Legalising assisted dying puts vulnerable patients at risk and doctors must speak up.

A Personal View BMJ 13 July 2013 Volume 347

If proposed legislation on assisted dying involves doctors, then we must make our reservations known, says Bill Noble

The US state of Oregon is the new model; but why should we take a moral lead on personal rights from a country without gun control, unwilling to ensure adequate healthcare for all its citizens?

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OPINION by Bill Noble

Back in 2013, rather than responding to previous BMJ articles on the subject, I wrote this to introduce some new and more strident arguments against the growing campaign to introduce an “assisted dying” bill.

It generated a rash of rapid responses by members of HPAD. I remain unsure whether the tone of the article advanced our cause, but from the responses, it certainly attracted interest and some vociferous language in return. I finished with the following paragraph:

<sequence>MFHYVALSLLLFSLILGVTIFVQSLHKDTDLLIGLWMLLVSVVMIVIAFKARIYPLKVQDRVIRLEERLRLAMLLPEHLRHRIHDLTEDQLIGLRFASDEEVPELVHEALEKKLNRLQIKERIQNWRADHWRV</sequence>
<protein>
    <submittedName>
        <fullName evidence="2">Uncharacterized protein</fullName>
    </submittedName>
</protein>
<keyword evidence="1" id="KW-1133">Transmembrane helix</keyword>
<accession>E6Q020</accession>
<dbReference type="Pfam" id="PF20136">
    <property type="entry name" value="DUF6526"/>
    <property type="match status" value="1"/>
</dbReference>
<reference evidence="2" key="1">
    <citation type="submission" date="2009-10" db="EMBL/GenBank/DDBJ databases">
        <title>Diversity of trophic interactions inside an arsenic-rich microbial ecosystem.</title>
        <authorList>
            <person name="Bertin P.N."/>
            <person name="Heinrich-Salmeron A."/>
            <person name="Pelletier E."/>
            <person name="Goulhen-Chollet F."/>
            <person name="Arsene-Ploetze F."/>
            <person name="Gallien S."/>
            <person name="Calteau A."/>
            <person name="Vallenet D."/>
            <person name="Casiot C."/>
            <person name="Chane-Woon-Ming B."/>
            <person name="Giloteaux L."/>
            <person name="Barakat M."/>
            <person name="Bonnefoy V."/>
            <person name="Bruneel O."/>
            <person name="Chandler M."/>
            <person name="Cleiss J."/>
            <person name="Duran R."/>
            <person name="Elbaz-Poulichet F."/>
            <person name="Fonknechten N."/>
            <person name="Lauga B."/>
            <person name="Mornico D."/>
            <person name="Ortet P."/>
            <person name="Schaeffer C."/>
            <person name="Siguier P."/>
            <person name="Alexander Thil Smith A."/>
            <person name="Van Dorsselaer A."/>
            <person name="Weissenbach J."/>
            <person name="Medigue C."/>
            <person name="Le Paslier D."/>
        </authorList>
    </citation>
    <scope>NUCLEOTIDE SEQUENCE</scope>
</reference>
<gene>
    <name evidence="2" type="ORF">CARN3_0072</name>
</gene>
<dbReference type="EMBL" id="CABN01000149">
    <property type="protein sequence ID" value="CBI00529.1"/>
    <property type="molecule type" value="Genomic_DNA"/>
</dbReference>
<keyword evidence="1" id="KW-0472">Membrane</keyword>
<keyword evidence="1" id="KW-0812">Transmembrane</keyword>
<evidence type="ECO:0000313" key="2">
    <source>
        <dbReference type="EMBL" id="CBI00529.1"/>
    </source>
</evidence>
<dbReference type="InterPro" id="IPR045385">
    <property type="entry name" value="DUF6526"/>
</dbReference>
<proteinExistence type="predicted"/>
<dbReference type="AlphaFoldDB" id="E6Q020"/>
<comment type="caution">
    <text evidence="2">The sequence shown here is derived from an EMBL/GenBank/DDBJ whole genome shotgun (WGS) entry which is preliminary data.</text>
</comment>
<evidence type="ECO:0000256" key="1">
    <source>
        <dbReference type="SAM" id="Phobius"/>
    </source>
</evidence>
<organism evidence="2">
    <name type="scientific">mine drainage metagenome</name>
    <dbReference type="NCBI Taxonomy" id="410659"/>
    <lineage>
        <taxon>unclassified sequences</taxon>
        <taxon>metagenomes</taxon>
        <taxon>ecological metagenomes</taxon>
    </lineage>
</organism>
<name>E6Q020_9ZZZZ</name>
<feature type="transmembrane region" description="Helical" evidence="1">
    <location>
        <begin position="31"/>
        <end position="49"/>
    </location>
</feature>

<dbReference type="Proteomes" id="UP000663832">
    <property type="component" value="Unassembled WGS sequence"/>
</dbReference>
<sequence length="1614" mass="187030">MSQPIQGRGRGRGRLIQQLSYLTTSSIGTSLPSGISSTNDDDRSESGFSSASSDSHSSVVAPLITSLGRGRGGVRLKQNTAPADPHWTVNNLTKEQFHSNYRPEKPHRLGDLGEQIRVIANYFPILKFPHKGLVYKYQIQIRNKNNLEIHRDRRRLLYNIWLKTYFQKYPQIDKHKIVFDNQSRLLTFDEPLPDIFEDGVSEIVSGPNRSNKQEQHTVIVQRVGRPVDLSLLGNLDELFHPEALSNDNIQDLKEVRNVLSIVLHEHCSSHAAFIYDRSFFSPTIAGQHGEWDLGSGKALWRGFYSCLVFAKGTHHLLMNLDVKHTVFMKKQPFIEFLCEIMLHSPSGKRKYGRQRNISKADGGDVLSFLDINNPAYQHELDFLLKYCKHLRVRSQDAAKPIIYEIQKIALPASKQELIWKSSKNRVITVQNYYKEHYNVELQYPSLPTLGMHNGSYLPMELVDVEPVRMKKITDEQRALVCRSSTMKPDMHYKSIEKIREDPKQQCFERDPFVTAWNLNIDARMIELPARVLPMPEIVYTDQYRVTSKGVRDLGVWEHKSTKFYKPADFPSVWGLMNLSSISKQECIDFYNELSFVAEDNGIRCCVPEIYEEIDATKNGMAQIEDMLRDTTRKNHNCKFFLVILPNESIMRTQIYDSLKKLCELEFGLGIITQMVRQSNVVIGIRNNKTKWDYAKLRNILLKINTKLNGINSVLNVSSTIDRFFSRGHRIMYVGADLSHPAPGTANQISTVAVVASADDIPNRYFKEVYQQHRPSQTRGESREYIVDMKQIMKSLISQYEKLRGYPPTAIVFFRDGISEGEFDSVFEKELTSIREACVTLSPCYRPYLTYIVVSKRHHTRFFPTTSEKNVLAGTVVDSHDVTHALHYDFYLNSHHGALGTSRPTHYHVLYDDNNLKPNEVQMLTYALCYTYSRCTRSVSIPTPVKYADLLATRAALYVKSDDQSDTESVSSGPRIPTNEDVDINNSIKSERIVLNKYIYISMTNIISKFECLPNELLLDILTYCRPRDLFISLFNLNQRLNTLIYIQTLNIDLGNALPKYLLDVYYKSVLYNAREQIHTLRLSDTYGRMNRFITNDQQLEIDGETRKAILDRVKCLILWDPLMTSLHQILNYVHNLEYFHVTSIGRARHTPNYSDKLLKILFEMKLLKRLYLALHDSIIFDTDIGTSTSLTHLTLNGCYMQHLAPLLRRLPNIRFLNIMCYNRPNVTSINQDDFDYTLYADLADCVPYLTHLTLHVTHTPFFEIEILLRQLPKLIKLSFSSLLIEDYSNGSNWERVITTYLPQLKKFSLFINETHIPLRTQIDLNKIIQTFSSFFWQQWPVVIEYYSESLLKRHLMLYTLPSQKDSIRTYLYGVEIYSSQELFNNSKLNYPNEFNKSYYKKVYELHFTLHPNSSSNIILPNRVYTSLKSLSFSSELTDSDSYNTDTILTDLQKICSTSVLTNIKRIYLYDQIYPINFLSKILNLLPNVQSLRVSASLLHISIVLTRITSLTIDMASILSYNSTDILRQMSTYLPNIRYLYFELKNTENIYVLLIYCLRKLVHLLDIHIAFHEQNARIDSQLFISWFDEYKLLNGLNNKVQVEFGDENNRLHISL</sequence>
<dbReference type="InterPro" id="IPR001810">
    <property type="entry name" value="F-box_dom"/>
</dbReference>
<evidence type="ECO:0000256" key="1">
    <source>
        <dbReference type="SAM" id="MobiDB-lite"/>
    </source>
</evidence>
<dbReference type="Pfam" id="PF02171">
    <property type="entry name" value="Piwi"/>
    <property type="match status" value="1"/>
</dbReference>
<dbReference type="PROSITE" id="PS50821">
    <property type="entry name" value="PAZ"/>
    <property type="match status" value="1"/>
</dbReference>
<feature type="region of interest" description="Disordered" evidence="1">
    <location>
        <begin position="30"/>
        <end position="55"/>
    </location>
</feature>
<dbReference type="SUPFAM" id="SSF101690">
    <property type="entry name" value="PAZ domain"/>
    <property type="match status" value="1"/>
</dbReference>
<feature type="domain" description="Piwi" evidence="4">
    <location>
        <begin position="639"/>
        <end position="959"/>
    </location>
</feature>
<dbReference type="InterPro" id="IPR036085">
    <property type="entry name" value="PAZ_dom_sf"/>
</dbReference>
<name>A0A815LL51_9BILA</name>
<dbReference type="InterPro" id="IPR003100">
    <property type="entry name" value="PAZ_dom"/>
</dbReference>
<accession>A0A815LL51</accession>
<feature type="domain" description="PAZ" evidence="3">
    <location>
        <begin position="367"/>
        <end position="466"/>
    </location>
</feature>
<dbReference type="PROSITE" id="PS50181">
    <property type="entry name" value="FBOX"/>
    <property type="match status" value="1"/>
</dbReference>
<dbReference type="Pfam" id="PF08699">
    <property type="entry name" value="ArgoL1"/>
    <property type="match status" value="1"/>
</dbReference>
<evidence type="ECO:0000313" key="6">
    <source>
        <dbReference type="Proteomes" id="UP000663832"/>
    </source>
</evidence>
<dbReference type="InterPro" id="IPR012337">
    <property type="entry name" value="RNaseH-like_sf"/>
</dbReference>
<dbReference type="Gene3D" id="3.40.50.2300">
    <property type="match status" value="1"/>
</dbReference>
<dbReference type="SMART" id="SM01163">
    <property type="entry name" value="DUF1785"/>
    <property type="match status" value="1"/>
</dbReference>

“Yet the wish to have the blessing of a trusted doctor seems powerful within the movement to promote assisted dying. They want and need our approval. But any society that chooses legalised assisted suicide should at least own up to the process being a social and legal intervention rather than a medical one. If society is seeking the blessing of the medical profession for a system of assisted dying, we should be clear and open about our views both individually and collectively, no matter how diverse or inconvenient for the legislators”